After waving good-bye to Terry and LuAnn near Devil’s Lake, we continued our journey across US Rte. 2 to the city of Minot, ND. The trip was very enjoyable on a smooth, flat highway through miles and miles of farm fields filled with all types of grains, seeds, and beans.
Minot (pop. 46,000) is typical of many cities along US Rte. 2, it was founded by a railroad owner. It came into existence in 1886, when James J. Hill’s Great Northern Railway ended its push through the state for the winter. It was the end of the railway’s line, so whenever a train came into the town and the stop was announced, the conductor would call out “Minot, this is Minot, North Dakota, prepare to meet your doom”. A tent town sprung up overnight, as if by “magic”, thus the city came to be known as the Magic City, and in the next five months, the population increased to over 5,000 residents, further adding to the nickname’s validity.
There isn’t a great deal to do or see in Minot but we did enjoy an hour or so visiting the Scandinavian Heritage Park. Over 40% of the local population are of Scandinavian Heritage and this park honors their past. It is believed to be the only park in the world representing all five Nordic countries.. The most interesting part of the park for us is the Gol Stave Church.
A stave church is a medieval wooden Christian church building once common in north-western Europe. The name derives from the building’s structure of post and lintel construction, a type of timber framing where the load-bearing posts are called stafr in Old Norse and stav in modern Norwegian. The Gol Stave Church Museum is a full-size replica of the original church built in about 1250, now in Bygdoy Park in Oslo.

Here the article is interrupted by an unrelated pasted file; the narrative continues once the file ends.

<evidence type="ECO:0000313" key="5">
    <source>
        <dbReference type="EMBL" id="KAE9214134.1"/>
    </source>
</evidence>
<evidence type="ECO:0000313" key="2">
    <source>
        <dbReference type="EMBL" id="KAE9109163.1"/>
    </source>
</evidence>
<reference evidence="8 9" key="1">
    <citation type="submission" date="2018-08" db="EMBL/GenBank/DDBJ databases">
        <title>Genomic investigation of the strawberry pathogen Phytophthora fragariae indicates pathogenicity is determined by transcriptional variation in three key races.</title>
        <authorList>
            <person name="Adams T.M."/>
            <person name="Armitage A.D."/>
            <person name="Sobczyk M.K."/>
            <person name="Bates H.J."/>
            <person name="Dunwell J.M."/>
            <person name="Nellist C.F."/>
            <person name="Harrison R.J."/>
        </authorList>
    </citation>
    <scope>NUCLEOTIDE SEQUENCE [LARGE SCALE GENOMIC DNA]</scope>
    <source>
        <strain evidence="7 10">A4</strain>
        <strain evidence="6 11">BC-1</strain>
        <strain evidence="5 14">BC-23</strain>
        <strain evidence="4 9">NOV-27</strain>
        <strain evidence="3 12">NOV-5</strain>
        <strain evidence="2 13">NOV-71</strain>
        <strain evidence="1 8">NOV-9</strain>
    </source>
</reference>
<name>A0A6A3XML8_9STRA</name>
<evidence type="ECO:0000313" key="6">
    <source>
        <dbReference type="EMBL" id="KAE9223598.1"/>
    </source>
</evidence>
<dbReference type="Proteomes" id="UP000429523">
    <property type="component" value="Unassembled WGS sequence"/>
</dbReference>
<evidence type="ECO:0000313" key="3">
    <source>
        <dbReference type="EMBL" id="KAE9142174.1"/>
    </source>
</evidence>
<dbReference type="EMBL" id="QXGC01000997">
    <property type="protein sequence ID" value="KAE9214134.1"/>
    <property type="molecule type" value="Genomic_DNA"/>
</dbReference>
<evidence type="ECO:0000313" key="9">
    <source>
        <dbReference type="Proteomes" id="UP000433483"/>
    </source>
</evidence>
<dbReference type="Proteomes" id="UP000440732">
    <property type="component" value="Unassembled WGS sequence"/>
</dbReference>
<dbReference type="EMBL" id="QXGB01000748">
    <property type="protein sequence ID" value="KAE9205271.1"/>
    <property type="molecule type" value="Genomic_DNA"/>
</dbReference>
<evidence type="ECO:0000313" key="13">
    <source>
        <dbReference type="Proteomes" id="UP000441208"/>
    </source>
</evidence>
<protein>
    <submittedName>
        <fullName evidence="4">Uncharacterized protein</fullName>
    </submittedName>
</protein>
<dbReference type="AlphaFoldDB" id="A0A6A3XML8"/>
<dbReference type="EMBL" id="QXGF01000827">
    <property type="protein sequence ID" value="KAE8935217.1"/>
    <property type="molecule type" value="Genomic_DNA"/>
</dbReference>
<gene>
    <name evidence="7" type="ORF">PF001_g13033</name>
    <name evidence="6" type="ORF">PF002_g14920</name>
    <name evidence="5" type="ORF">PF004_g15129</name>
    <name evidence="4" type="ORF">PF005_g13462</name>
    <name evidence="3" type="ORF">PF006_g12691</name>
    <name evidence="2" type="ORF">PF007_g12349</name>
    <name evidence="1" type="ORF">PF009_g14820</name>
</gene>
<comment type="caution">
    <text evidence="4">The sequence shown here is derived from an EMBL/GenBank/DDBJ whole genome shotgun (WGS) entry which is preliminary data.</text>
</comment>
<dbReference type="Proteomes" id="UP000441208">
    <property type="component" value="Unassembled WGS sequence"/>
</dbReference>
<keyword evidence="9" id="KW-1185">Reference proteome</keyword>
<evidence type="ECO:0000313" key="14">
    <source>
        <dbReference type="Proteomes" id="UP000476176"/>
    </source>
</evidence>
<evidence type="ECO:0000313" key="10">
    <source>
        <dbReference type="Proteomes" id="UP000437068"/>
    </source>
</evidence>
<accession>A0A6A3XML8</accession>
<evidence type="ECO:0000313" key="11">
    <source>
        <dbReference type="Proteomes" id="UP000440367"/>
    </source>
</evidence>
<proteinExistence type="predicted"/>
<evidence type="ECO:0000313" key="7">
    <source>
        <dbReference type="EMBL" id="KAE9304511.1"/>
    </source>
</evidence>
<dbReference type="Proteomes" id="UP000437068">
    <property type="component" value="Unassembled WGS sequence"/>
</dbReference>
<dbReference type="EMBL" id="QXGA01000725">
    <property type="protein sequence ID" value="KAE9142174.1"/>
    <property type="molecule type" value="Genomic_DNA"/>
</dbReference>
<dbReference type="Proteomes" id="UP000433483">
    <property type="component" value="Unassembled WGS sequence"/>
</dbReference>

After a visit to Minot, we continued west heading toward Montana. But first we needed to drive through the Bakken Formation, an area of about 200,000 square miles in western North Dakota, eastern Montana, and southern Saskatchewan rich in petroleum and potash. Oil was first discovered within the Bakken in 1951, but drilling techniques of that time made it uneconomical to drill there. Today advancements in drilling techniques and demand for petroleum have now made drilling in the Bakken economically profitable. Today this area is going through an economical boom.
The oil boom has brought a large number of workers and their families to the area, creating a severe housing shortage. Two years ago we were travelling through the southern part of the oil area and saw miles of travel trailers parked in fields. We saw fewer trailers on this trip. as the oil companies have had time to build more stable temporary living facilities.
Williston is definitely Boom Town, USA. In 2010 the census counted 14,700 people. Today some estimates place the population at over 30,000!
We didn’t stop in Williston, there are just too many people and trucks! A couple of hours later we found ourselves in peaceful Glasgow, MT for the night. More on that later . . .